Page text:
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washington today that we know got sort of overshadowed by the tragedy down in texas. first we do have a nominee for the secretary of veterans affairs. president trump unexpectedly announced the current acting vekt robert wilkey is now his pick to lead the agency. >> i will be informing him in a little while. he doesn't know this yet, that we are going to be putting his name up for nomination to be second of the veterans administration. [ applause ] >> president noted he may have quote ruined the surprise. anyway, also today the trump administration moved to restrict access to abortion. the white house announced it will effectively ban planned parenthood from similar services from position abortions under the same roof as other procedures that are funded by federal grants. the move is long awaited by conservative groups and is likely simply an attempt to
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curry favor with evangelicals in an election year. could end up firing up both sides of the debate for the november mid terms. finally, infighting among house republicans caused the farm bill to go up in flames this afternoon. immigration hardliners torpedoed the bill in part as a protest for how democrats are handling immigration bills. the president yesterday was pushing the house to pass the farm bill. that didn't work either. this is just the latest battle in an increasingly public fight between the house freedom caucus, moderate republicans, and outgoing speaker paul ryan.
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welcome back. let's get to our panel, carol lee, ram herb peru rue. and howard feynman.
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all right. the informant, the fbi help here. the president's aggressive. this the president flailing at the end out of desperation? or is this just the continuation of what he thinks is a successful campaign against mueller. >> it seems like the continuation of a political campaign, with the opponent being the mueller investigation. this is mueller playing by the rules and trump not playing by the rules. i mean mueller is not responding, he is not clarifying anything. and all the while, trump and his team are defining him and his investigation. that dynamic politically speaking has played well for the president in the past. the reason that's important is this could wind of being a political decision if there is no indictment of the president and it goes to congress. all of this matters in terms of how the public views this investigation. the only wild card is if mueller were to come down with something that was so definitive, smoking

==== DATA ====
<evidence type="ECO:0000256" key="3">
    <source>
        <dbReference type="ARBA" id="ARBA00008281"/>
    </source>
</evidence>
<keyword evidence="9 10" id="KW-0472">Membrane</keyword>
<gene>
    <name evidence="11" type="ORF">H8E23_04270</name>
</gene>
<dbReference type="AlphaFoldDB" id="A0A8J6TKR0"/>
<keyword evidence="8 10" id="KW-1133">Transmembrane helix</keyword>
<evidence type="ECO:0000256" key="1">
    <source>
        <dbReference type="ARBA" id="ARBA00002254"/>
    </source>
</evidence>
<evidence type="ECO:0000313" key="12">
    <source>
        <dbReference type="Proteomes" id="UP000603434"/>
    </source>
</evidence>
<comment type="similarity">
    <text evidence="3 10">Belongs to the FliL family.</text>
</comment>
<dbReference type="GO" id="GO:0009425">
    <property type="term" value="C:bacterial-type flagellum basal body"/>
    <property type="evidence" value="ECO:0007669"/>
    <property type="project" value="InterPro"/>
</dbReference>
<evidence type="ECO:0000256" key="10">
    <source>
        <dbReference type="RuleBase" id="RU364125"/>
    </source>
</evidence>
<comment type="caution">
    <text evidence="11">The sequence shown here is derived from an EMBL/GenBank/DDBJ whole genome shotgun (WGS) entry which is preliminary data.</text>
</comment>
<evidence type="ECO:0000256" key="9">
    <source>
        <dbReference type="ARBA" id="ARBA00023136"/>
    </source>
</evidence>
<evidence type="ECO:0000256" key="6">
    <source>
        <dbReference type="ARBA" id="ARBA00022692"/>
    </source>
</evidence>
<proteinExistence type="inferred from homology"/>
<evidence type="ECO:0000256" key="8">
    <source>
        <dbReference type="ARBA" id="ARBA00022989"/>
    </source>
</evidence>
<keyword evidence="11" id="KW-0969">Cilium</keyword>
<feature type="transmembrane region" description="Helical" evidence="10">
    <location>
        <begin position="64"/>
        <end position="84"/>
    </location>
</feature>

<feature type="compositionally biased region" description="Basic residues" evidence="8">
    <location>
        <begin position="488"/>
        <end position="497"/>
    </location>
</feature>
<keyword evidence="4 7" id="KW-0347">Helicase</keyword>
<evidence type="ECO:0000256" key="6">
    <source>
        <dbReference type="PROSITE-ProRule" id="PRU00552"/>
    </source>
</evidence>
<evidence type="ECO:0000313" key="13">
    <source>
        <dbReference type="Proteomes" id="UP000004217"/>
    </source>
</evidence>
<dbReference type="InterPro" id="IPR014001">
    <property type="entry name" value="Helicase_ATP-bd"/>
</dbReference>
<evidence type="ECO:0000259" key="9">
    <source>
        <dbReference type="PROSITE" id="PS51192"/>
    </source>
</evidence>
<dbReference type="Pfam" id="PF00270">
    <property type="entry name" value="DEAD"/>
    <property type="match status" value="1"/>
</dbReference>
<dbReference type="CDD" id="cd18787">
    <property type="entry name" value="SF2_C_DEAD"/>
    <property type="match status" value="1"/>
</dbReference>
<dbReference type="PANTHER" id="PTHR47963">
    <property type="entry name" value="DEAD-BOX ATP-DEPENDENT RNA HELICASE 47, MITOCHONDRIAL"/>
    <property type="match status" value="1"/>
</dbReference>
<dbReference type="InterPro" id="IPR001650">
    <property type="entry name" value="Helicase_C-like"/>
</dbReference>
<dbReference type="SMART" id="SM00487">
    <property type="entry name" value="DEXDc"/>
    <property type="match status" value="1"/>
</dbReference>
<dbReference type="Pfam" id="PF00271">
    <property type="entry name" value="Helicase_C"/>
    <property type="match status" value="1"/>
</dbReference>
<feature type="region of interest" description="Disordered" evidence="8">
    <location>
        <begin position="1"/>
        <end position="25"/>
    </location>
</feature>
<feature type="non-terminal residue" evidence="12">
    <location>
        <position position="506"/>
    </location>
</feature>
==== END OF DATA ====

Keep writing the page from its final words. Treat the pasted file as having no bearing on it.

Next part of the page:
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gun, very clear wrongdoing. >> you set this up exactly the way i hoped you would. we didn't clued here in that. >> you are welcome. >> the setup is just that, which is is it possible mueller, who is being such a boy scout here, is going to in hindsight have made a mistake by essentially playing by the rules because trump is using mueller's integrity to basically handcuff him? >> i'm not surprised by any of this. donald trump fromming has viewed all law as fungible and as politically movable. >> he learned that from roy kohn. >> i was told by somebody three weeks ago we are going to end up prosecuting robert mutualer. >> then we are a banana republic. if that actually happens. >> this person close to donald
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trump. it's crazy. >> amazing. >> i think robert mueller has statutes. may i say that soliciting or accepting anything of value from a foreign government or power to influence an american election is a violation of federal law. donald trump has said i did not clued, no collusion with me. which i take to mean -- >> me, the individual donald trump. >> me the individual. donald trump jr. is in serious legal jeopardy. >> yes. >> and that's one of the cards. but as you said, politically, it is a whole different calculus. the notion that rudy giuliani should be relieved that donald trump might not be indicted there is long standing transition that you don't indict a sitting president. that was no achieve men on their part. >> that's just messaging. >> of course. >> in hindsight is mueller going the say geez, if i was going the
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take him to a courtroom i would have won that fight? the problem is the fight is not in a courtroom. >> i think there is a little bit of a catch 22 here, where the mueller holds things close to the vest and we don't find out about them until there is an indictment or something like that, then we hear a lot from the president's defenders about how well he hasn't presented evidence that the president has done anything wrong. of course if the he were leaking left and right then that would be the accusation. >> he is using his integrity against him. weaponized his integrity. >> exactly. >> i think we should remember how unusual this is. usually when we have got a scandal that's consuming washington, iran contra, watergate, the lewinsky scandal or whatever it was. it is a one set of scandals now we have got counter-narratives.